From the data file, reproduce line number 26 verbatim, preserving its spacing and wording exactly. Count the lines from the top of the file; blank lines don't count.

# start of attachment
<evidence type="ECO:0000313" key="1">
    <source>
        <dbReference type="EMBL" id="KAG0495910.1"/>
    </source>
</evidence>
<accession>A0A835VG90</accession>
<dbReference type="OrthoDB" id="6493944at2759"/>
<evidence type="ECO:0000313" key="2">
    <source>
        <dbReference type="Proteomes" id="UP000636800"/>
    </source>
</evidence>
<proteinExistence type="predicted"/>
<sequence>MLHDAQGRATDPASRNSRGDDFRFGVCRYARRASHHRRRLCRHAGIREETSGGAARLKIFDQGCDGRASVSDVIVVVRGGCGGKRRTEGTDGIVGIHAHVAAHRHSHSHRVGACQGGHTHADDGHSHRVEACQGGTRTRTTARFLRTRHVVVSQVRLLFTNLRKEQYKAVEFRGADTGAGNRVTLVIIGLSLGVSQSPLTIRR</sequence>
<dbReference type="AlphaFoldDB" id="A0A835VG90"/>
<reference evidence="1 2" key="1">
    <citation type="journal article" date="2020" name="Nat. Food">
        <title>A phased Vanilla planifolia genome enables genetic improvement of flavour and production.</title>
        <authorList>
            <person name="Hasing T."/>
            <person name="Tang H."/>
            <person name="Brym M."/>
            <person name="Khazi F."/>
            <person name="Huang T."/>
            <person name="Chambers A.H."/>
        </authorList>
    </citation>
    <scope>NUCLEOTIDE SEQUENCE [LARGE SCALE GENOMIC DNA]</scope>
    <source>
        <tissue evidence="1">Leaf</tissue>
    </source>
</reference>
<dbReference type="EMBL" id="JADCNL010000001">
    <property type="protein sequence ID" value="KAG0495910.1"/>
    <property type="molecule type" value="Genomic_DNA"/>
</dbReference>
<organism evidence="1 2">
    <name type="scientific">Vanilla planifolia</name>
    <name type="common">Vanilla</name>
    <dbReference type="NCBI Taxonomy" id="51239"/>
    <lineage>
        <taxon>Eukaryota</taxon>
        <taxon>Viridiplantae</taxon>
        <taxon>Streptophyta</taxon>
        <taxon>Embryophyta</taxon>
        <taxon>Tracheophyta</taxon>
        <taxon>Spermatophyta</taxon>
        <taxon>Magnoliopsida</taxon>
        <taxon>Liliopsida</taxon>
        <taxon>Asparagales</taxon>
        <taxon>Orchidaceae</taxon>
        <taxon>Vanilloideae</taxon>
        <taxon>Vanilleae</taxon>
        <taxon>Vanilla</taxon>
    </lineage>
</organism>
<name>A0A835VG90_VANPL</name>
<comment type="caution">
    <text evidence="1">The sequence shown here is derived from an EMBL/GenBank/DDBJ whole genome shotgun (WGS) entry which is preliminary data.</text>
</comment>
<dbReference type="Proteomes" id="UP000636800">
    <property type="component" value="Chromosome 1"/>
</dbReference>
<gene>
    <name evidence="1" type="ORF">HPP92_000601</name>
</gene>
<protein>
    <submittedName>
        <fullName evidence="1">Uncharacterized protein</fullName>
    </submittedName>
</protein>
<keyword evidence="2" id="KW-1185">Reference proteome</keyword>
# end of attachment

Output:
        </authorList>